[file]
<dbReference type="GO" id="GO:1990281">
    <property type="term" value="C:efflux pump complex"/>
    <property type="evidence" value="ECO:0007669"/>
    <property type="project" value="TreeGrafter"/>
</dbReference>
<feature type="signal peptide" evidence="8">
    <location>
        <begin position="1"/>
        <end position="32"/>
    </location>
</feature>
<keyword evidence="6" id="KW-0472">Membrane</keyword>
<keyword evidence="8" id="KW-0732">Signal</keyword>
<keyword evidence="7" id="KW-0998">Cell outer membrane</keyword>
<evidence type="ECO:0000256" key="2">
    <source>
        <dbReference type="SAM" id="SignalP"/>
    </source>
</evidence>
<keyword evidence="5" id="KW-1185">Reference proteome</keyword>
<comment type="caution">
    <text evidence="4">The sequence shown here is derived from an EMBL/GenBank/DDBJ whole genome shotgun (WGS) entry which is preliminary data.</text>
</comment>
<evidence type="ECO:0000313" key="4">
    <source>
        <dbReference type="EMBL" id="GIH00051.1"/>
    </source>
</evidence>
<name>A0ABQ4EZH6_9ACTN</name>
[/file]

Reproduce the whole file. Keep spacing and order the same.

<dbReference type="GO" id="GO:1990281">
    <property type="term" value="C:efflux pump complex"/>
    <property type="evidence" value="ECO:0007669"/>
    <property type="project" value="TreeGrafter"/>
</dbReference>
<feature type="signal peptide" evidence="8">
    <location>
        <begin position="1"/>
        <end position="32"/>
    </location>
</feature>
<keyword evidence="6" id="KW-0472">Membrane</keyword>
<keyword evidence="8" id="KW-0732">Signal</keyword>
<keyword evidence="7" id="KW-0998">Cell outer membrane</keyword>
<evidence type="ECO:0000256" key="2">
    <source>
        <dbReference type="SAM" id="SignalP"/>
    </source>
</evidence>
<keyword evidence="5" id="KW-1185">Reference proteome</keyword>
<comment type="caution">
    <text evidence="4">The sequence shown here is derived from an EMBL/GenBank/DDBJ whole genome shotgun (WGS) entry which is preliminary data.</text>
</comment>
<evidence type="ECO:0000313" key="4">
    <source>
        <dbReference type="EMBL" id="GIH00051.1"/>
    </source>
</evidence>
<name>A0ABQ4EZH6_9ACTN</name>